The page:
The morning the trial had been scheduled to resume, prosecutors were told Francis Curcio had been injured in a motor-vehicle accident the night before. The circumstances were suspicious, to say the least. According to court records, “while driving a 1975 Cadillac convertible, one of his older vehicles, Francis Curcio was struck broadside by a hit and run truck. The identity of the truck was never obtained and it was represented to the police that it had left the scene of the accident without its driver revealing his identity. However, shortly after the alleged accident, by coincidence, an acquaintance of Francis Curcio from Bridgeport happened upon the scene and Curcio was ultimately removed to the Bridgeport Hospital. The defendant complained of back pains rendering him unable to be present for the continuation of his trial.”
Unbeknownst to the brothers, a federal wiretap had recorded other mob-connected figures John Gregory “Buster” Ardito, a capo in the Genovese crime family, and Vincent Pollina. The two men had discussed the Curcio case and expressed a desire for a mistrial, then discussed what drugs could simulate a heart attack, and according to a subsequent indictment, “one or both of the Curcios taking a medication which he was advising them to take which when they went to court and took water, after having taken this medication, would immediately cause them to vomit.”
Durham and his co-counsel won convictions of both Curcios on all counts, and then went after John Ardito and Pollina for obstruction of justice. Both were convicted and sentenced to five years in prison.
Year by year, Durham continued to rack up convictions in high-profile organized-crime cases. By 1986, Durham was flying solo, prosecuting John Palazzolo, Joseph Gazzara, John Truncalli, and others as part of the Bonanno family of La Cosa Nostra, on accusations of stealing a cashier’s check worth $8.35 million from a New York financial institution. They were all convicted, and the case led to subsequent convictions of Palazzolo, a Bonanno capo. (His father, James Palazzolo, boasted of becoming friends with Al Capone when Capone was sentenced to the federal prison in Atlanta in 1930 after being convicted of counterfeiting.) The following year, Durham nailed several officials of the International Brotherhood of Teamsters for embezzling union health-plan funds.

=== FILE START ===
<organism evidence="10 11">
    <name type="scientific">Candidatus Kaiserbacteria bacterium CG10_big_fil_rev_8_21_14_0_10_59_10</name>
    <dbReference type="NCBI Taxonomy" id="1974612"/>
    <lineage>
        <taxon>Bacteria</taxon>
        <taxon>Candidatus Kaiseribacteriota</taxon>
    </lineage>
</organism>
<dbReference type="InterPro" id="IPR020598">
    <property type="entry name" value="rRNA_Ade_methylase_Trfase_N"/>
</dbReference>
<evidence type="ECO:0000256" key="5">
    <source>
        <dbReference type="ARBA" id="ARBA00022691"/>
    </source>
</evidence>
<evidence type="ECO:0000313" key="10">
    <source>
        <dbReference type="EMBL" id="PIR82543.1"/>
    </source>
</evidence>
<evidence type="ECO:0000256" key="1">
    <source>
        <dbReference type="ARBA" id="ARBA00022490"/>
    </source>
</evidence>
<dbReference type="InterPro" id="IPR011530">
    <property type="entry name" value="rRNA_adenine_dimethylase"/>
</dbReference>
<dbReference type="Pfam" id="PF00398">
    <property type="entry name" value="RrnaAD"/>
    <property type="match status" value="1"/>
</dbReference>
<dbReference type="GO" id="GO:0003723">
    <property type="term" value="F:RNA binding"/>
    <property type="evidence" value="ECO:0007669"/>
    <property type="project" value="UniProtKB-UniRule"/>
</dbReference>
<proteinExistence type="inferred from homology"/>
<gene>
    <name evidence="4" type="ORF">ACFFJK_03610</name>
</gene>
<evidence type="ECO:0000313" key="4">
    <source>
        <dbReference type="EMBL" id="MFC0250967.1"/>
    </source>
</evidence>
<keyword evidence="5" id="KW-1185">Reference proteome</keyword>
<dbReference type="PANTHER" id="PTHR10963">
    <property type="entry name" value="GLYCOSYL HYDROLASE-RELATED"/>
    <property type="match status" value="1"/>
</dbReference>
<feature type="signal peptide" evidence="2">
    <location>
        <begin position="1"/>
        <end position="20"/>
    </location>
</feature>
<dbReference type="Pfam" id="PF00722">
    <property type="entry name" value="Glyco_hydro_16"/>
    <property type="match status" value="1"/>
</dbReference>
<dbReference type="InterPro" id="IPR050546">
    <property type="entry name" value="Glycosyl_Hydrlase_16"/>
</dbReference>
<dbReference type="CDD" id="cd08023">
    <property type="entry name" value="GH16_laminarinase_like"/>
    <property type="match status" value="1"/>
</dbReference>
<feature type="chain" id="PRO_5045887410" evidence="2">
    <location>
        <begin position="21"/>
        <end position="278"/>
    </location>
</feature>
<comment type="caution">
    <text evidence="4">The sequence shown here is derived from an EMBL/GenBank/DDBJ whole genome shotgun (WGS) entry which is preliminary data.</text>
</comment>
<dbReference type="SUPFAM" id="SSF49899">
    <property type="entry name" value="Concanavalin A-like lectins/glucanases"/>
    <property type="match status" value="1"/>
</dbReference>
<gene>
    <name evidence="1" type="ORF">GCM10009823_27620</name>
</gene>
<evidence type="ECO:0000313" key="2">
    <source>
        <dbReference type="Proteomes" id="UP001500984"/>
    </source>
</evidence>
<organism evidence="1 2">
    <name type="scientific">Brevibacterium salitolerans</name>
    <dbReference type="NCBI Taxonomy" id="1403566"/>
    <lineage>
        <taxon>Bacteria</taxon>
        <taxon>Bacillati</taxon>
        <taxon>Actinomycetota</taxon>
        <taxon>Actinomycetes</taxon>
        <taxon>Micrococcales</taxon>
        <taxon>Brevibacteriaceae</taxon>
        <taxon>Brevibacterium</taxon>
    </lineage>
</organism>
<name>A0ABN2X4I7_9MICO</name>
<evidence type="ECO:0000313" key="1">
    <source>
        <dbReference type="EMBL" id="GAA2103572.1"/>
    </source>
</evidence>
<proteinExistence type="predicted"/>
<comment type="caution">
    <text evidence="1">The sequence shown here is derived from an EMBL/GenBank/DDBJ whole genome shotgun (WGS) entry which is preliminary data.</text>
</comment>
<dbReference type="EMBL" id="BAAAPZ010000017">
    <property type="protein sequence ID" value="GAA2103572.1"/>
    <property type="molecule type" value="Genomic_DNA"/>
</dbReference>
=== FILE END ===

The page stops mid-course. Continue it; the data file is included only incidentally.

David X. Sullivan, a longtime federal prosecutor who’s now running for Congress, joined the U.S. attorney’s office in New Haven in 1989 and worked alongside Durham for years.
“John is a consummate professional — he never discusses the particulars of a case with anyone who doesn’t need to know about it,” Sullivan said. “John doesn’t need to raise his voice. He commands a lot of respect. When he spoke, people listened. When John did raise his voice, I’ll just say you felt his words. But he is just one of those people who, if you ran into him in elevator and had a conversation in passing, you would never know the authority he had or the weight on his shoulders. He’s strong but quiet.”
By 1991, Durham was leading the prosecution of the New England Family of La Cosa Nostra. One of the most notorious gangsters of the era, William “The Wild Guy” Grasso, had been murdered, shot in the back of the neck and his body dumped in a patch of poison ivy by the side of the Connecticut River in Wethersfield. Around the same time, Grasso’s right-hand man, “Cadillac Frank” Salemme, had been shot outside an International House of Pancakes but survived. The FBI and Durham rolled in, convicting seven high-profile mobsters, including boss Nicholas Bianco for 11 years and 5 months in prison for racketeering. The Hartford Courant called Durham “an avenging angel” who had put one third of Connecticut’s mafia in jail and never lost a case. In a six-year period, Durham racked up 119 organized-crime convictions.
Durham’s foes in the courtroom weren’t just the mafia. He won a conviction of William Dodge, leader of the Ku Klux Klan in southern New England, on charges of illegal possession of firearms, silencers, and explosives. During the trial of one of Dodge’s fellow Klansmen, Scott E. Palmer, Durham had a dramatic confrontation with a Roman Catholic priest, the Reverend Mark R. Jette, who had testified that Palmer had reformed his hateful ways. “He is confident Scott Palmer has seen the error of his ways?” Durham asked, according to press accounts. He then presented two drawings Palmer had made in prison. The first was a skull and crossbones with the words, “White Power,” and a note saying, “Kill all the n*****s for Santa Claus.” The other “appeared to be an oval-shaped insignia. At the top was ‘LYNCH MOB’ and at the bottom was ‘WALLINGFORD CT.’ In the middle was a noose and a fiery cross.” The judge found Durham’s presentation of the sketches more compelling than the reverend and sentenced Palmer to the maximum 63 months on federal weapons charges.